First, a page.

FMLA Guidelines

We’ll assist you in tracking and managing intermittent FMLA leave … fighting FMLA fraud and FMLA abuse … and managing FMLA in general.

Beyond mastering FMLA regulations on intermittent leave, we’ll share FMLA guidelines on how to curb FMLA abuse, and dramatically improve your overall FMLA compliance.

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It comes as a bolt out of the blue: The Florida Commission on Human Relations notifies you that there’s “reasonable cause” to believe retaliation was the reason a female employee lost out on a promotion to a male co-worker. But it was a clean promotion process! How did this happen? As it turns out, this is the “cat’s paw” doctrine at work.

Employers can use no-fault attendance policies as a way to control absenteeism. There’s no doubt about the effectiveness of no-fault programs, which allow a certain number of unexcused absences without any documentation, and then punish employees who go beyond allowable limits. But before you fire an employee for breaking your absenteeism rules, carefully consider whether he is eligible for FMLA leave.

Is your workforce less diverse than the local labor market? You can head off discrimination lawsuits by citing legitimate business needs that justify hiring rules that seem to cause disparities. The best approach: Have a clear business justification for any screening or job criteria you use, even if you don’t expect they will cause a disparate impact on any protected group.

Some employees may want to save up their FMLA leave for an anticipated event like a birth or upcoming surgery. Even if they’re eligible for intermittent FMLA leave, they may request that they not be docked for the time off. If you agree not to charge the time off against FMLA leave, make sure you document the request. Then feel free to treat the absences as you would any other absence under your attendance policy.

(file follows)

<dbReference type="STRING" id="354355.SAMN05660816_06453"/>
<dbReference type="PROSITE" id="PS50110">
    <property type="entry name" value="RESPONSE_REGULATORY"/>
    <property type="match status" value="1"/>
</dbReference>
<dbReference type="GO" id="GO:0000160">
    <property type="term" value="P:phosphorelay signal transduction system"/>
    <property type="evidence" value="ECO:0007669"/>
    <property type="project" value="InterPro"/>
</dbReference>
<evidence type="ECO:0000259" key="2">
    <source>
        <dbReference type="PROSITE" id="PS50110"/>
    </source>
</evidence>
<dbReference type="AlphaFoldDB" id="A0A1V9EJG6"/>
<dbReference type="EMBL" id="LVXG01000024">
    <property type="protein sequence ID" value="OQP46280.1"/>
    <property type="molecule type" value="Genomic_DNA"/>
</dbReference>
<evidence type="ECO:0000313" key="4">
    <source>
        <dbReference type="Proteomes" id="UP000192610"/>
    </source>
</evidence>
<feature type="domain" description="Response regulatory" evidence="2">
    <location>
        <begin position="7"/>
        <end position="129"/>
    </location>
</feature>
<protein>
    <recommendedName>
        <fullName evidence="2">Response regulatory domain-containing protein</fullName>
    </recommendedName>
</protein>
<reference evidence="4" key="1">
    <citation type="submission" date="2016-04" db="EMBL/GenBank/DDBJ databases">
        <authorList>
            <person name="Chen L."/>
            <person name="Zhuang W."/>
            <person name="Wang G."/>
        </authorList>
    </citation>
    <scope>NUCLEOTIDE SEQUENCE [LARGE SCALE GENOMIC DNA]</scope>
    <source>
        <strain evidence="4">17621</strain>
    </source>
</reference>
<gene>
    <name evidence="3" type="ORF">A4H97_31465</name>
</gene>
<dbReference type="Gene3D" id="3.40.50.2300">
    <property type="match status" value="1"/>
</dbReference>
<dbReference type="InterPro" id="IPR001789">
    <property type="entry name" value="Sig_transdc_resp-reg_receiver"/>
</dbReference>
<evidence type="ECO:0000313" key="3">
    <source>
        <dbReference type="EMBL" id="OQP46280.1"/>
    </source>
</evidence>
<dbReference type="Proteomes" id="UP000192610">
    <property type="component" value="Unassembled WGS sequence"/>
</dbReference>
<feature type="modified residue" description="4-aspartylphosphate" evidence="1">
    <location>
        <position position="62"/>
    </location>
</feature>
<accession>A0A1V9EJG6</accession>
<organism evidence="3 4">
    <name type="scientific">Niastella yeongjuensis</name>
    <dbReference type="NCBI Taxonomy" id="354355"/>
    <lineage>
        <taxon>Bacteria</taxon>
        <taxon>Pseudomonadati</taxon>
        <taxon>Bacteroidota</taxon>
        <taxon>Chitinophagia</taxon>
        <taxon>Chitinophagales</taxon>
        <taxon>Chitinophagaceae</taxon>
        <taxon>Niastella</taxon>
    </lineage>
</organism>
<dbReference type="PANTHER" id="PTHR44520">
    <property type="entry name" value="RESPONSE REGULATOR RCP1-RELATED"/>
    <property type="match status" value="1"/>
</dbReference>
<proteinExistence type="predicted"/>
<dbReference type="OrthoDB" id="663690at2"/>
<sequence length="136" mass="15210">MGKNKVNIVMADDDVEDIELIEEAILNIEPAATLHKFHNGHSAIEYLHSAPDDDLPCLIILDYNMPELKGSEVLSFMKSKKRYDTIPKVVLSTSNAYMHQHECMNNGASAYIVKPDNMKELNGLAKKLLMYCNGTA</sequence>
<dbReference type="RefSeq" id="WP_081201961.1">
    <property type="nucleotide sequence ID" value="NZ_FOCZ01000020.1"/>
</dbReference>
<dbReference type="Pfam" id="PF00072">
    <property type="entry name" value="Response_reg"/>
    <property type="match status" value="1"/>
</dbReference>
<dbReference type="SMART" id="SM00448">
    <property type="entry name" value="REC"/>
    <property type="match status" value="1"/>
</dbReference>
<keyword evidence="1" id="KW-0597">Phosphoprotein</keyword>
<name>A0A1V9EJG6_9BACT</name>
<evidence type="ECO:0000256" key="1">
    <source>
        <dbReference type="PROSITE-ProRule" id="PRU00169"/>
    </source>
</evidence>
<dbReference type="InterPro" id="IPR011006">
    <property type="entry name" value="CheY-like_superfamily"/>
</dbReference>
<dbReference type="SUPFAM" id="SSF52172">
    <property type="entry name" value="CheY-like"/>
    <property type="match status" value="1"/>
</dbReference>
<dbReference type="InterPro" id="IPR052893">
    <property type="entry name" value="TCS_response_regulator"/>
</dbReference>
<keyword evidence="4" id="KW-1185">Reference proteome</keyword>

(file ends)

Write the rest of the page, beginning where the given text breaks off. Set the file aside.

As the name clearly implies, the federal Pregnancy Discrimination Act (PDA) makes it illegal to discriminate against women who are pregnant. But it doesn’t mean pregnant employees are entitled to special privileges. In fact, the PDA merely makes clear that employers must treat pregnant employees the same way they treat every other employee.
Q. We have a new administrative employee in our medical office who missed 22 days of work in her first nine weeks. She has doctor excuses for illnesses for most of the days, but my front office is a shambles. Can I put her on written warning for excessive absences? Can I terminate her?

You can terminate employees who are unable to return to their jobs after their FMLA leave has expired. Just make sure you’re consistent. If you apply the same termination rule to all employees—regardless of race, age, sex or membership in any other protected category—you won’t have to worry about lawsuits.

Some employees think getting a prescription is enough to claim FMLA leave. Fortunately, that is not true. Otherwise, every employee would be entitled to time off just because they took a prescription drug.
Every type of employee leave is different. Some leave requests involve difficult personal issues, while others can cause workplace morale problems. Plus, every state has different leave laws. What's worse, the costs of employee absenteeism—reflected in lost production, overtime and temporary replacements for the absent worker—can add up quickly. What's the best way to combat the problem?

Don’t be surprised if the new college grads who interview for jobs with your organization this summer tell you they’re looking for an employer that gives back to the community. Employee volunteer programs are morphing from a “nice-to-have” benefit to an expectation among employees and recruits—and it’s happening quickly. Here are five tips for starting a volunteer program:

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